New Way to Value: Collarteral Valuation Report??? (CVR)

By
Real Estate Appraiser with Highlands Ranch Appraisals, LLC CR100001997
http://actvra.in/dYn

Ok follow appraisers, has anyone tried the new Collateral Valuation Report (CVR) or also known as comp Cruncher. Well I have and it is great I really feel like I am a professional Appraiser with this and have all the verification and analysis at my figure tips to be the most effective in my work. It is based off of statistics and uses regression analysis. The results are the best I have ever seen in an appraisal.

Lenders view the CVR as a highly attractive alternative to replace BPOs. They are more accurate, more reliable and have a lot of analytical features. These CVRs are good for portfolio loans, default management, alternative loan modification programs.

This report can be done with in hours as most of the data is uploaded through the software. (just like when you pull your comps before the inspection, and market conditions). Yes I said within hours. I got it down to about 3 hours total (plus that includes a drive-by). I only do them for ones that are near me and ones with enough data to be able to pull a good regression analysis.

The way it is laid out with the satellite petometry views of each side of the subject, the way all the data is pulled from your MLS and imported in, and all the graphs that are made for you to view. You end up with a regression value, and sales comparison value and a listing value. Three different values sso then you cane support your opinion based off of those results. The regression supports all adjustments and helps support the sales comparison. Of course the listings are there more for a future outlook. The report looks like it is done by the most professional expects in the industry.

When it comes down to it you make a lot more per hour than an appraisal and it is more enjoyable to do!!! As you know appraisal reports are requiring more and more and more. These reports do the best job to get the job done more efficiently then before.

This is the new thing don't wait and miss out. As U.S Bank is now ordering them. Need a sample report I will send you one.

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Rainmaker
90,211
Craig Chapman
Call Realty / Access Appraisals - Mesa, AZ
The Value Guy

This is a great product for alternative appraisals other than loans.  I too have finished this training & see great potential in this in reclaiming some of the work we have lost in recent years to BPOs.  I think your 3 hrs is probably a fair estimate of time, maybe a bit less on some easier tract homes. Bradfords claims of 1 hour or less seem too optimistic, even for a desk top one. I hope to see this product grow in volume, especially since this type of product is not under UAD.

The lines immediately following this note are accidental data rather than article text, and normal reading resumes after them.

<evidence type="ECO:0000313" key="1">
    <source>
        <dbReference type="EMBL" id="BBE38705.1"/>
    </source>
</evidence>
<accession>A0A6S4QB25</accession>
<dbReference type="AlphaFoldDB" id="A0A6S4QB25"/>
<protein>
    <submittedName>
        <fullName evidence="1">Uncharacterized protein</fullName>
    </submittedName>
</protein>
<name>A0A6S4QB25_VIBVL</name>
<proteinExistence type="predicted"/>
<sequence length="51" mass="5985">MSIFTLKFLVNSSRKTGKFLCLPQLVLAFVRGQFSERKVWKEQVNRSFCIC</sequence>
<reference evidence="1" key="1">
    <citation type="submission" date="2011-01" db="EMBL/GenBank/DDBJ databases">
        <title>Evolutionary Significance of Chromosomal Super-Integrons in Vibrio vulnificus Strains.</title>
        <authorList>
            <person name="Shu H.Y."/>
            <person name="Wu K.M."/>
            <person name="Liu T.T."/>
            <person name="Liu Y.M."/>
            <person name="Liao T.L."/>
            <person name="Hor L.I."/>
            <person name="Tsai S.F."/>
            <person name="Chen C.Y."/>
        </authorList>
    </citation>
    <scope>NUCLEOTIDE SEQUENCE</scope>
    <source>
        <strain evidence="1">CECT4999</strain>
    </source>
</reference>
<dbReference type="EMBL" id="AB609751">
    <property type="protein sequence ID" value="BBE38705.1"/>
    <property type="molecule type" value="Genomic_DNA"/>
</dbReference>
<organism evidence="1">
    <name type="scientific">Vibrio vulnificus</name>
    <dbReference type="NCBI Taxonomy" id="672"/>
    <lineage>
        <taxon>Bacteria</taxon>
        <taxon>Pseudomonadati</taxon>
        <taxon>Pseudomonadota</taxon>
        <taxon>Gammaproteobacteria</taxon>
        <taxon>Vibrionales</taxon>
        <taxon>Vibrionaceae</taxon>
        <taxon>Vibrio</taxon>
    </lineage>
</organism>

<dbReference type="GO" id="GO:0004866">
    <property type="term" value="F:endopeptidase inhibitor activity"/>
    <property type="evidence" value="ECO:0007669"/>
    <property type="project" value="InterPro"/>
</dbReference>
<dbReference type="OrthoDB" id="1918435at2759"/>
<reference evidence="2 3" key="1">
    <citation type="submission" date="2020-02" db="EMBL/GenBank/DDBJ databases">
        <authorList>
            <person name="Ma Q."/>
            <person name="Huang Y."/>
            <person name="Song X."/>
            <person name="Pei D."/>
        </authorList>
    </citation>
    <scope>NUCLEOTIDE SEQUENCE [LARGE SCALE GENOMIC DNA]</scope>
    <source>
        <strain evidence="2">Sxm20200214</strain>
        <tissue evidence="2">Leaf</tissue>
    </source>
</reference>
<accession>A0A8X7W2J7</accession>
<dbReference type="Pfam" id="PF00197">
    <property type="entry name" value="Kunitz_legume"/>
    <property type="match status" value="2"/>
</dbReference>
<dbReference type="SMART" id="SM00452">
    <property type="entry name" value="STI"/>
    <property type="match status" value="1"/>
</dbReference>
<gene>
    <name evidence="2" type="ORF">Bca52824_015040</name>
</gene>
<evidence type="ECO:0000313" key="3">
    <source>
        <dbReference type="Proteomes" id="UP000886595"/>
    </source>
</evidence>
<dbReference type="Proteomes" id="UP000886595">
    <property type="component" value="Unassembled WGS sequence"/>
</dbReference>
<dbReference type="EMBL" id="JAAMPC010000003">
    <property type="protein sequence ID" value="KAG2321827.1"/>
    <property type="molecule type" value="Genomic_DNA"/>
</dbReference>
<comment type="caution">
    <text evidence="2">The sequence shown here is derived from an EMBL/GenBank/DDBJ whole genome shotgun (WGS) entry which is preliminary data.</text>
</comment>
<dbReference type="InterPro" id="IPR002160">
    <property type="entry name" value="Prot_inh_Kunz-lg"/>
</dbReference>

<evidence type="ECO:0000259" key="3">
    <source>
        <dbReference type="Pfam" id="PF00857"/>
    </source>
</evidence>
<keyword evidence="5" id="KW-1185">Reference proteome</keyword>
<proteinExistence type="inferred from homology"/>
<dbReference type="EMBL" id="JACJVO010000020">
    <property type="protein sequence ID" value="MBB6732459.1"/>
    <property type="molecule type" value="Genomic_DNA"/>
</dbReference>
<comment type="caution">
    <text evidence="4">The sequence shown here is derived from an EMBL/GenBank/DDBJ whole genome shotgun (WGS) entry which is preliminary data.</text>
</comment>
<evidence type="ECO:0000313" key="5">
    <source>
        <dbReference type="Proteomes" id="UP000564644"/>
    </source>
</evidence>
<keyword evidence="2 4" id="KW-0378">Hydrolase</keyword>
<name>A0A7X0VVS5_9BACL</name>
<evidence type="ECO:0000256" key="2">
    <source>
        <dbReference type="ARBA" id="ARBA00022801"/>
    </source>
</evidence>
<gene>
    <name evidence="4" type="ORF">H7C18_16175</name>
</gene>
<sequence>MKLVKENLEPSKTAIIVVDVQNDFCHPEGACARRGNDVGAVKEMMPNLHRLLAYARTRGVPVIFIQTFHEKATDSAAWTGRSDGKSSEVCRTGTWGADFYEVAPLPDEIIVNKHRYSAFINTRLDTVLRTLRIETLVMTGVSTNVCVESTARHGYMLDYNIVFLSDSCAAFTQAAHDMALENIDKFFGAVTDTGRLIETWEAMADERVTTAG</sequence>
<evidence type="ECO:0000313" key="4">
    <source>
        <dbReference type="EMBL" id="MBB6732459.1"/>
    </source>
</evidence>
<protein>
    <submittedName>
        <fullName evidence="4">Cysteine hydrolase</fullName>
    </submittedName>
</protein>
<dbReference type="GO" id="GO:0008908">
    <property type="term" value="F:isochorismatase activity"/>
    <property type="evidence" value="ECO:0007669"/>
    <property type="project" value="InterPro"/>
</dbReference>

Jul 05, 2011 12:15 PM #1
Rainer
206,703
Jesse Skolkin
Independent New York State Certified Real Estate Appraiser - Fresh Meadows, NY

An appraiser who considers using an AVM as part of an appraisal should first read USPAP's Advisory Opinion 18 (AO-18, see link below) which states in part:

 

1 ADVISORY OPINION 18 (AO-18)

2 This communication by the Appraisal Standards Board (ASB) does not establish new standards or interpret

3 existing standards. Advisory Opinions are issued to illustrate the applicability of appraisal standards in specific

4 situations and to offer advice from the ASB for the resolution of appraisal issues and problems.

5 SUBJECT: Use of an Automated Valuation Model (AVM)

6 APPLICATION: Real Property, Personal Property, Intangible Property

7 THE ISSUE:

8 What steps should an appraiser take when using an AVM as a tool in the development of appraisal, appraisal

9 review, or appraisal consulting opinions and conclusions concerning an individual property?

10 In addition, what steps should an appraiser take when he or she is using an AVM only to process information

11 and communicate the AVM's output but is not performing an appraisal, appraisal review, or appraisal

12 consulting assignment?

13 BACKGROUND:

14 This Advisory Opinion addresses how an appraiser may use an AVM.

15 An AVM is a computer software program that analyzes data using an automated process. For example, AVMs

16 may use regression, adaptive estimation, neural network, expert reasoning, and artificial intelligence programs.

17 The output of an AVM is not, by itself, an appraisal. An AVM's output may become a basis for appraisal,

18 appraisal review, or appraisal consulting opinions and conclusions if the appraiser believes the output to be

19 credible for use in a specific assignment.

20 An appraiser can use an AVM as a tool in the development of appraisal, appraisal review, or appraisal

21 consulting opinions and conclusions. However, the appropriate use of an AVM is, like any tool, dependent upon

22 the skill of the user and the tool's suitability to the task at hand.

23 This Advisory Opinion applies when an appraiser uses an AVM in connection with an individual property. This

24 Advisory Opinion does not apply to mass appraising.

25 An appraiser needs to know, before using an AVM, whether it is to be used:

26 1. to perform an appraisal, appraisal review, or appraisal consulting service, or

27 2. solely to provide the client with AVM output.

28 When an appraiser uses an AVM to develop his or her own opinions or conclusions in an appraisal, appraisal

29 review, or appraisal consulting assignment, all of the USPAP rules governing that assignment apply and all of

30 this Advisory Opinion is relevant.

 

I urge all appraisers who consider using the CVR to fully read and understand AO-18, especially lines 17-19.

http://www.uspap.org/AO/ao11_20/ao_18.htm